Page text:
It's true that complete dissociation of emotional response from situation is one symptom of what we might consider madness. But analysing the pairing of situation and emotion doesn't remove the normative association, it just gives the chance of bringing the emotion, if uncomfortable, within the bounds of comfort and manageability.

So, next time you're uncomfortable, try the old good-friend trick on yourself, of asking yourself two questions: (1) What's happening, and then, SEPARATELY, (2) How do you feel? Don't say 'How do you feel about it' - '...about it' just asks for a reinforcing of the connection. Keep the questions separate. First, what's happening. Second, how do you feel?

The result of the separation of the 'vector state' into two separate components can be that your response becomes more manageable. Just as scientists get more control over matter, so we can get more control over mind, by defining separable components.

Tuesday, May 3, 2011


Yesterday I read an article about empathy. It suggested that some people have too much empathy, and this can result in them over-prioritizing other people's needs. I disagree. I think it is lack of assertiveness that causes the problem, not high empathy.

We exercise empathy when we understand and share others' feelings. Many forms of meditation encourage this - putting yourself in another's position, so you can experience how life feels for them, and accommodate that in your mind. The capacity to see and take others' perspectives is key to living a fair and just life. In particular, it enables us to take other people's suffering into account.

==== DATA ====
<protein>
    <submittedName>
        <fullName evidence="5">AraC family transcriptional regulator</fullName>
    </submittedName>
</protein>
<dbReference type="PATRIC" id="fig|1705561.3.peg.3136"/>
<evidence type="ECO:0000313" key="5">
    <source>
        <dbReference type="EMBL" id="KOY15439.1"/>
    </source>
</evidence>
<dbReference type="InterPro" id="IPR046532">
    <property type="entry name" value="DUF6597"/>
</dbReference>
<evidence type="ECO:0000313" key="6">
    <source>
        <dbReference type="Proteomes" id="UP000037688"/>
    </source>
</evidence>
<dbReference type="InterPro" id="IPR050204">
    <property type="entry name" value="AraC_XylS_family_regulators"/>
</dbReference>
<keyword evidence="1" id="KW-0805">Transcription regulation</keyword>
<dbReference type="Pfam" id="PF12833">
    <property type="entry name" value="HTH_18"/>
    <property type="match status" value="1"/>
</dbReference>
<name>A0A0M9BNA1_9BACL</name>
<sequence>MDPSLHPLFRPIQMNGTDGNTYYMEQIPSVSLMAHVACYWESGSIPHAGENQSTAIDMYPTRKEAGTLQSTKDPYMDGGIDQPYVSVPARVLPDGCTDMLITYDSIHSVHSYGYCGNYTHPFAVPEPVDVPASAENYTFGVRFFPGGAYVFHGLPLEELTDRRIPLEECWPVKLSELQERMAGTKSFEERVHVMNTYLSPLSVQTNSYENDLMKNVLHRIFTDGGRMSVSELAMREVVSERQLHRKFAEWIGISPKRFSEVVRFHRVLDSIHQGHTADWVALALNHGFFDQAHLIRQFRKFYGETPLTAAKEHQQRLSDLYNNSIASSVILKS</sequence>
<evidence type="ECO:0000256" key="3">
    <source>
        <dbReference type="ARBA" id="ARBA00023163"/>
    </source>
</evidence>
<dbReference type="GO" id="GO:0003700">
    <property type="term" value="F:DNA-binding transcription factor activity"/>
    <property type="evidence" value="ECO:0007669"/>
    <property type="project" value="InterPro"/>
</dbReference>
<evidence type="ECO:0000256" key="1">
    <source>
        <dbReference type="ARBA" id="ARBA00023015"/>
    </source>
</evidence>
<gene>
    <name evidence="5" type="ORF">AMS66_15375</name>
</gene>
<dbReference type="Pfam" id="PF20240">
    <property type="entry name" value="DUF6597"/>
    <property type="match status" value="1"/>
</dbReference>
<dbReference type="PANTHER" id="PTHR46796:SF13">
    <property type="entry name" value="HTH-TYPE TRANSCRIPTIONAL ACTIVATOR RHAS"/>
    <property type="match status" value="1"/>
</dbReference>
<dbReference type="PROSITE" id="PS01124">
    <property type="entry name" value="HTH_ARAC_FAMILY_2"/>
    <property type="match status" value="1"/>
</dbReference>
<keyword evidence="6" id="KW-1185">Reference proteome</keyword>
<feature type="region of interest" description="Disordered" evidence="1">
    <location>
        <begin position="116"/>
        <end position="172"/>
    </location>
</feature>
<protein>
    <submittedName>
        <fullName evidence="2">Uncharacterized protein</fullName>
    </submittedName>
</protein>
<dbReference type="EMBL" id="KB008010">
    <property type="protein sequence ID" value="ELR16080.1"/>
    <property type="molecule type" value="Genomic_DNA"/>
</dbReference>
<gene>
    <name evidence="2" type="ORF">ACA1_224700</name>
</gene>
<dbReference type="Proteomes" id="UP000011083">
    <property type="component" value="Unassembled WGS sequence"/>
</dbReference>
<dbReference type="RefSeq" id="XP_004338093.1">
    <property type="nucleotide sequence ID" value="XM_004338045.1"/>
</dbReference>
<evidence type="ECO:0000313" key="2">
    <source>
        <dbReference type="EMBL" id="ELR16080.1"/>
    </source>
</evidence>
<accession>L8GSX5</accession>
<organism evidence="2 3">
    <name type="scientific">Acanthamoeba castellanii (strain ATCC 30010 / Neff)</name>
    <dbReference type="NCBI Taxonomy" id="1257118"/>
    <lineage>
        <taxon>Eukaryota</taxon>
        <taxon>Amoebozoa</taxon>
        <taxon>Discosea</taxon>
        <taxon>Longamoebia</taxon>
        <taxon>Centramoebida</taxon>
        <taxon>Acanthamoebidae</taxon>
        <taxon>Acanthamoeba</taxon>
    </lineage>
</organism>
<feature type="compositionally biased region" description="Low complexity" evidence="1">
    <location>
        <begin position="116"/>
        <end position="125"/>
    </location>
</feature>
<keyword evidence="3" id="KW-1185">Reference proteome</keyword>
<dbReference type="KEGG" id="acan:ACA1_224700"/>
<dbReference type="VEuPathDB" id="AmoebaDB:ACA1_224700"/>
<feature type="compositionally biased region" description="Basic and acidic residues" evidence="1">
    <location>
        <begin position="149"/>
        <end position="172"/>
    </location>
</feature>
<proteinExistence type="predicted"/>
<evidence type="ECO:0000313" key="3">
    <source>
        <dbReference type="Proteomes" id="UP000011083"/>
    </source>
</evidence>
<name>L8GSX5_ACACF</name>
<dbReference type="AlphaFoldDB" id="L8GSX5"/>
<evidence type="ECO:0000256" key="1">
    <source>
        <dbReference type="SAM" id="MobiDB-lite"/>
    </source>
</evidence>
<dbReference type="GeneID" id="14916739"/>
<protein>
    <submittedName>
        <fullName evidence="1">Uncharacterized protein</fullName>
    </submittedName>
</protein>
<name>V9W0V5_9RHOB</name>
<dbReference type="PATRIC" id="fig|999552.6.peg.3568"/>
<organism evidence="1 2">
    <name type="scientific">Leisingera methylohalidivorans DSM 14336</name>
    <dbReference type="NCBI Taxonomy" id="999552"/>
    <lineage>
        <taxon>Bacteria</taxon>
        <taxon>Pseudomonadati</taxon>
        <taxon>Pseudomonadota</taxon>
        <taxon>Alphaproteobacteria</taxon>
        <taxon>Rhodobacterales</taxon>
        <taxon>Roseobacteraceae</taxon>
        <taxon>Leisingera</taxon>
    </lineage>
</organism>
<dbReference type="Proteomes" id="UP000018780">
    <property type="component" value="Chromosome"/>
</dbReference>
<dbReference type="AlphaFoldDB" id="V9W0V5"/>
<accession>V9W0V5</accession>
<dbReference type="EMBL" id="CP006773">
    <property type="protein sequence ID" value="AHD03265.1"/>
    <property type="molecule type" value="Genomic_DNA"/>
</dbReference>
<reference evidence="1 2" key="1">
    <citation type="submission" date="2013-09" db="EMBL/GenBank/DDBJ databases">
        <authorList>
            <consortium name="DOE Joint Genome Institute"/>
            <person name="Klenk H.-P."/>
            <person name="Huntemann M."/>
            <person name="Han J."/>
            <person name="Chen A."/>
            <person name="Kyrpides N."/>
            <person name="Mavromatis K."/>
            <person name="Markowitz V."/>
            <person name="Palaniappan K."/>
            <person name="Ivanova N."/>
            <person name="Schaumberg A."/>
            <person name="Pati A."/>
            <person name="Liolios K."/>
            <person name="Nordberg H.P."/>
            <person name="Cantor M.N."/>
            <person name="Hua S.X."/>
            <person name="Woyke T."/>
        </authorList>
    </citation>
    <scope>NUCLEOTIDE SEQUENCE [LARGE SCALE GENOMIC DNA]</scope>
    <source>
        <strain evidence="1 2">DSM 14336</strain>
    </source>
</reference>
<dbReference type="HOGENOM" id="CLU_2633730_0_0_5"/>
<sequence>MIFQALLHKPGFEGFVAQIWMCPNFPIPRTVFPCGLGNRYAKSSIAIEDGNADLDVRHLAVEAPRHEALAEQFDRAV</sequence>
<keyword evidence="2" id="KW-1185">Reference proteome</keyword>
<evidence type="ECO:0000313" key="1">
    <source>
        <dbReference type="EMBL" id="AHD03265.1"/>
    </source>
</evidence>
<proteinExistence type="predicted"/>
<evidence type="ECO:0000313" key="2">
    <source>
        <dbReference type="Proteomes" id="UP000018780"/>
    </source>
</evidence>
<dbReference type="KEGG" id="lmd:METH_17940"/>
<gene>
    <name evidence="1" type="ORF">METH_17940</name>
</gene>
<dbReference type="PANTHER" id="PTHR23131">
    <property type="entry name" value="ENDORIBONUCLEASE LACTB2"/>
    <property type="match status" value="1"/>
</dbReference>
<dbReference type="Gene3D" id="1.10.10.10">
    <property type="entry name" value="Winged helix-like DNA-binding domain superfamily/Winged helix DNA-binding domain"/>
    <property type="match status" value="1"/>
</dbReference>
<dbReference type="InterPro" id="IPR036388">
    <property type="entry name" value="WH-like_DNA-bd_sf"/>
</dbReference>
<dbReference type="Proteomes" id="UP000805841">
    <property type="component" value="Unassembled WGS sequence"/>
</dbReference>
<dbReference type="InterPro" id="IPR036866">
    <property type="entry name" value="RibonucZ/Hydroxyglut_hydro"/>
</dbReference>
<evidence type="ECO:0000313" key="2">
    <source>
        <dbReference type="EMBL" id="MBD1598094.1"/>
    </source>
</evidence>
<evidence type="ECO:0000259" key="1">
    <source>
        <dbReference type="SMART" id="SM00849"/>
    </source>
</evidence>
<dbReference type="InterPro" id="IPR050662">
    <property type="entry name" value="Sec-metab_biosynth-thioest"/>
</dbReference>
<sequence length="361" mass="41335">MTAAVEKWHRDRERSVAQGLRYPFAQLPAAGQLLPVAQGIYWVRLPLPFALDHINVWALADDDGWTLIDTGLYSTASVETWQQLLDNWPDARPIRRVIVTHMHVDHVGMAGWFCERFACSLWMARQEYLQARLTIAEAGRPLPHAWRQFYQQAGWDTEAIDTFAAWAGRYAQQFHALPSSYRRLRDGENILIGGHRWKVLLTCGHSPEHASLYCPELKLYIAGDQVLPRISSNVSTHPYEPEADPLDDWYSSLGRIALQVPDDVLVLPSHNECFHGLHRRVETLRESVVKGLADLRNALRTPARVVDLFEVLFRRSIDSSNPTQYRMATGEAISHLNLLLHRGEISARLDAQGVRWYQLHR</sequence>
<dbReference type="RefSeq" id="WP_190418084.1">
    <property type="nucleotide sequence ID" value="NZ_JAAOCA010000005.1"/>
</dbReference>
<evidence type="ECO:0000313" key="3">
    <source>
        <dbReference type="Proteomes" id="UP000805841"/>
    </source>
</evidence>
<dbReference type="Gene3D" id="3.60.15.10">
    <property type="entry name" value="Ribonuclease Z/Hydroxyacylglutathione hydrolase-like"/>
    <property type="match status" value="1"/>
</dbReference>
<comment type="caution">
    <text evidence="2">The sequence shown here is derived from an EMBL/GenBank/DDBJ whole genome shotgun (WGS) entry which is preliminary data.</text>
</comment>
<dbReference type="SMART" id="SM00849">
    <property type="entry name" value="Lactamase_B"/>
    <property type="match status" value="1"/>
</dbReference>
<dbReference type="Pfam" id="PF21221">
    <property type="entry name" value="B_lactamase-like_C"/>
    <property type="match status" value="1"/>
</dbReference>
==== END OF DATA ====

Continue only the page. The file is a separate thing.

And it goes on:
However, it is unlikely we will eliminate all the suffering in the world with today's actions. Therefore, even though we might see a lot of suffering, we must decide how to use our limited resources. There will be some suffering we choose to actively reduce; and there will be some suffering we decide not to attend to.

Hence, several people might each have the same high level of empathy - but they might decide to behave very differently. One might fall on the floor with grief all day at the world's suffering; another might neglect their own health and security to help others all day; another might be seen living an apparently normal suburban life. It is what they do with their empathy which makes the difference.

If empathy involves feeling, then it becomes relevant to decide how we manage that feeling. Empathy - the ability to sense others' feelings - can be a good perceptual tool, just like the ability to discern colour, or the ability to solve problems.

But empathy need not dominate the social proceedings. In fact, logically, it can't... If two high-empathy people sit there experiencing each others' feelings, then what are they experiencing? Nothing but their own reflection in the other person. They might as well be two mirrors looking at each other.

A good way to manage high empathy is to work on assertiveness - in other words, if you have an ability to sense suffering, match that with a realistic confidence about what you will and will not do to help. You'll still worry about others, but you have a better chance of sleeping at night. There's an awful lot of suffering in the world, and only one you.